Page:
Where is the supply of caregivers?
THERE is a demand for caregivers in the country. With the elderly population growing in size, we can no longer rely on family members, who themselves may be ageing, and helpers who have little or no training.
Norashikin Cheong Abdullah, head of Training and Quality Control at the Aged Care Group, says that we should see this as a career opportunity.
It is estimated that there will be 4.6 million Malaysians over the age of 60 by 2020, many of them will need some form of caregiving, especially those with medical conditions and illnesses.
“The caregiver situation in Malaysia is never viewed as an acute problem as most caregiving is provided by either a family member or a helper.
“As such, the quality of care provided is probably poor because most of these caregivers are not trained on how to provide safe care. They tend to apply care on a trial and error basis and sometimes use information sourced from the Internet. This may result in serious implications for the caregiver and care recipient.
“For example, handling and assisting in the daily activities of those with mobility issues requires special techniques. First, there is the technique of self-bracing, and knowing how to hold the care recipient before moving them. If not done correctly, it may induce muscle strains on the caregiver and there is always the risk of a fall for the care recipient,” explains Norashikin.
Currently there are not many trained caregivers in Malaysia. If a family can afford it, they may pay for the services of a registered nurse. According to Norashikin, even the care centres and nursing homes do not employ trained caregivers. Instead, very often, the care is provided by untrained foreign workers.
Not helping the situation is the fact that Malaysia does not have any registry for trained caregivers and there is no provision in any of the laws to say that caregivers must be trained, certified and licensed. This means that you don’t have to be a licensed and/or trained caregiver to provide this service.
Unfortunately, this is not a scenario that is peculiar to Malaysia. Most countries are in a similar situation, shares Norashikin.
“In other countries, they have more or less the same issues. The developed countries are aware of their ageing population and some have already created a caregivers’ industry and they even have structured training,” she explains.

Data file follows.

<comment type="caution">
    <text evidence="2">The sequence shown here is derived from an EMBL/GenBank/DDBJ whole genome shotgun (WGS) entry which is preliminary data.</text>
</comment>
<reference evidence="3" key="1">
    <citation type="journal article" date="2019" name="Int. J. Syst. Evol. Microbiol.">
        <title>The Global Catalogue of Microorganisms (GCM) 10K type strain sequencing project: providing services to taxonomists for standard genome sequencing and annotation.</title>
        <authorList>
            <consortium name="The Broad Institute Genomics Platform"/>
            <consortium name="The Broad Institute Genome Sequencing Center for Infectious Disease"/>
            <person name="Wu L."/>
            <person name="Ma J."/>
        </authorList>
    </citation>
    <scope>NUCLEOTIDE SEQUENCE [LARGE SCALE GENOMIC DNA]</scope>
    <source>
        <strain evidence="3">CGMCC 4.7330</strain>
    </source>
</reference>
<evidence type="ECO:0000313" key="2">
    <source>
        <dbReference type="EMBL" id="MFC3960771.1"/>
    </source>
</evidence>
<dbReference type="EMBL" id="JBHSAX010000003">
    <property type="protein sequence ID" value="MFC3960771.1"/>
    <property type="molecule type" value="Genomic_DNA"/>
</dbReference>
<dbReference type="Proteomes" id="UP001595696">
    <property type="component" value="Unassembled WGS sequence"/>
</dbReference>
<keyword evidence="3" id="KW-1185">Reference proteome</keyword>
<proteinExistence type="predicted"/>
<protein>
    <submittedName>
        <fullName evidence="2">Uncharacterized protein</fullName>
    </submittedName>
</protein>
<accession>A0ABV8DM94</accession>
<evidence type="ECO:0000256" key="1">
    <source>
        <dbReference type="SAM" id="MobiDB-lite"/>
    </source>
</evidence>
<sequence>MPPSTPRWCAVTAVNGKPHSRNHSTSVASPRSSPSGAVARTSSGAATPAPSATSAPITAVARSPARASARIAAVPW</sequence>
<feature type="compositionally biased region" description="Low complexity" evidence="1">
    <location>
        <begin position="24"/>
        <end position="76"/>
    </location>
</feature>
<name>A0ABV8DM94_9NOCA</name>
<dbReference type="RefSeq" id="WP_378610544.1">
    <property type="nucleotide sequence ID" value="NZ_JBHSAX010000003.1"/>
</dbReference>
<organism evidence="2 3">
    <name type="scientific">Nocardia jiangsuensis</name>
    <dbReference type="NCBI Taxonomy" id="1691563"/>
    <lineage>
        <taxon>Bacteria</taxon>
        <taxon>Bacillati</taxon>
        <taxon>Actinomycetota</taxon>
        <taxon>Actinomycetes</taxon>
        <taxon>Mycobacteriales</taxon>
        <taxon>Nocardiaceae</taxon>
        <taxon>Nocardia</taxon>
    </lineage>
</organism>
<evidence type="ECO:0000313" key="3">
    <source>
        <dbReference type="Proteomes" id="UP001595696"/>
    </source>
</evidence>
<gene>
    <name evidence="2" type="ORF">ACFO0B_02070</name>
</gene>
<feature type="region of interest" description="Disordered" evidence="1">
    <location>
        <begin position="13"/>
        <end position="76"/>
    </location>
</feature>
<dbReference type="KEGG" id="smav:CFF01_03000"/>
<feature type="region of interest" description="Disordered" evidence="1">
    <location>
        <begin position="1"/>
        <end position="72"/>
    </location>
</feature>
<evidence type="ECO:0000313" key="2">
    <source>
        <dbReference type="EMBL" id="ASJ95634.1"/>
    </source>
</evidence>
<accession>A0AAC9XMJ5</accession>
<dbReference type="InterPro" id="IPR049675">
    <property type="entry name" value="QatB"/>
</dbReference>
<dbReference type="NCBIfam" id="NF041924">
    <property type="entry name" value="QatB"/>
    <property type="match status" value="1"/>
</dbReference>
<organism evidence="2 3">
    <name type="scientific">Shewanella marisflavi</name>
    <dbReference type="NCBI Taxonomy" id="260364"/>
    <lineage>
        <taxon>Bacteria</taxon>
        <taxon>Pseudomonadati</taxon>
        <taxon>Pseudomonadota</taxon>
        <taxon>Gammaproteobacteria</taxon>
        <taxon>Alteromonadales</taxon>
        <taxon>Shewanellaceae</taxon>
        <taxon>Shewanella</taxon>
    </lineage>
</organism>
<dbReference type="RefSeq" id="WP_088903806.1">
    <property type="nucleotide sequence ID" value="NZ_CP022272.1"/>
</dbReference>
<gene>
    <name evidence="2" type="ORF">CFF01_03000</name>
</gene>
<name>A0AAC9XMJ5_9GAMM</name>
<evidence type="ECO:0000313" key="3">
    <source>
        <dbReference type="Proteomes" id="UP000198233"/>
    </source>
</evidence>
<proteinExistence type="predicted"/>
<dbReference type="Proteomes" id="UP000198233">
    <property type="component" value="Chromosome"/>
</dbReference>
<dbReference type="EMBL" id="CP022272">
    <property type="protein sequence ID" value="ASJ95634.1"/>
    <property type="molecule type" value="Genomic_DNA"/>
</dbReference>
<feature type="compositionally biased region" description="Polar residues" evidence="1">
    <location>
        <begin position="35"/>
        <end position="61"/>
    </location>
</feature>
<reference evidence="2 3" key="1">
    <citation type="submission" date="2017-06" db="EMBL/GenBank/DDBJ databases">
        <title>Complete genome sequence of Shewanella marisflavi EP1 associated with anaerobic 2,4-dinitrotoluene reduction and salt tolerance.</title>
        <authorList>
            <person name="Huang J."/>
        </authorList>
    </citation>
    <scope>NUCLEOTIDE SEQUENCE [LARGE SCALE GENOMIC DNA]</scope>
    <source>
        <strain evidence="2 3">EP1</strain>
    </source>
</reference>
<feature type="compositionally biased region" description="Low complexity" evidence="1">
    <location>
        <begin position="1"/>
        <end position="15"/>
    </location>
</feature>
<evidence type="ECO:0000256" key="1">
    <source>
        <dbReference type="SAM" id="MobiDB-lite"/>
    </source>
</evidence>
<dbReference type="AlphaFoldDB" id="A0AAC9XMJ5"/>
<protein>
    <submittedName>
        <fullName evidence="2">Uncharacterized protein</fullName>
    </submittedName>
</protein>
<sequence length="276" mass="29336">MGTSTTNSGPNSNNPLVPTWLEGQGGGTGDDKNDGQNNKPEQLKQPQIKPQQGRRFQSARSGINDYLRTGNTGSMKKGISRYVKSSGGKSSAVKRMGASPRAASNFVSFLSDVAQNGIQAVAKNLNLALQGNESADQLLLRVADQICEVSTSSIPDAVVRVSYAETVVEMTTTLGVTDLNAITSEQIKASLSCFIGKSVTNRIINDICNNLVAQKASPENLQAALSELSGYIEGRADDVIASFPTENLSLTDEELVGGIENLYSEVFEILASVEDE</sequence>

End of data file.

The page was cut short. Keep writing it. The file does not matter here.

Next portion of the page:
She suggests that the public and private sectors work together to create job opportunities for caregivers. It should be lucrative, with good opportunities, benefits and a career path.
According to Norashikin, this would make the career more attractive to school leavers and those looking for a change in career. The US and Australia have already adopted such models.
Norashikin says that caregivers, regardless of whether they are family members or employed help, need some working knowledge of the care recipient’s care plan. Without any training, these caregivers may not be able to plan the elderly’s care effectively.
It is hoped that when the new Aged Healthcare Act, which is expected to be tabled in Parliament this year, comes into effect, all care and nursing homes will have trained nurses and caregivers.
“Then, the demand will increase. Right now, a lot of nursing homes just have foreign workers. These workers may claim to have experience taking care of the elderly, but we don’t know because there is no regulation yet, so we can’t check.
“We would also need a registry of caregivers so that those employing them in their homes have peace of mind, knowing they are legitimate. Hopefully the new Act will also address this,” says Norashikin.
The Ministry of Human Resources has various training courses for skilled workers under the Department of Skills Development. ACG hopes to eventually offer caregivers training as part of this programme, either on its own or as a joint venture with other companies or organisations.
The way forward
Norashikin believes that caregiving is a good way for young people and single mothers to earn an income. “It’s a good opportunity for single mothers to work as part-time caregivers. They can earn a bit of extra income in caregiving when the children go to school.
“Meanwhile, the younger generation can look at it as a job opportunity because there is a large and growing number of elderly. With the elderly, a lot of care is needed, so definitely there is a demand for caregivers,” says Norashikin.
She believes that those in their 20s can train for a caregiver’s job and start earning an income. Those who have the necessary entry requirements for further studies, can proceed to a diploma in nursing. On graduating, they would have an advantage over other new graduates as they would be registered nurses with experience.
According to the US Bureau of Labour Statistics, by 2020, caregiver jobs will grow by 69% – much faster than the average job.
At a time when graduates are finding it hard to find jobs and some industries are seeing retrenchment, caregiving looks like a good career choice.
“Though a caregiver’s journey may be exhausting and full of sacrifices, it is a very rewarding career as it is a chance to make a difference in somebody else’s life,” sums up Norashikin.
* ACG is offering caregiving training for informal caregivers and helpers. Those interested can contact ACG to have a tailor-made programme for them and their elderly member of the family. The programme and care plan will cater to their individual needs.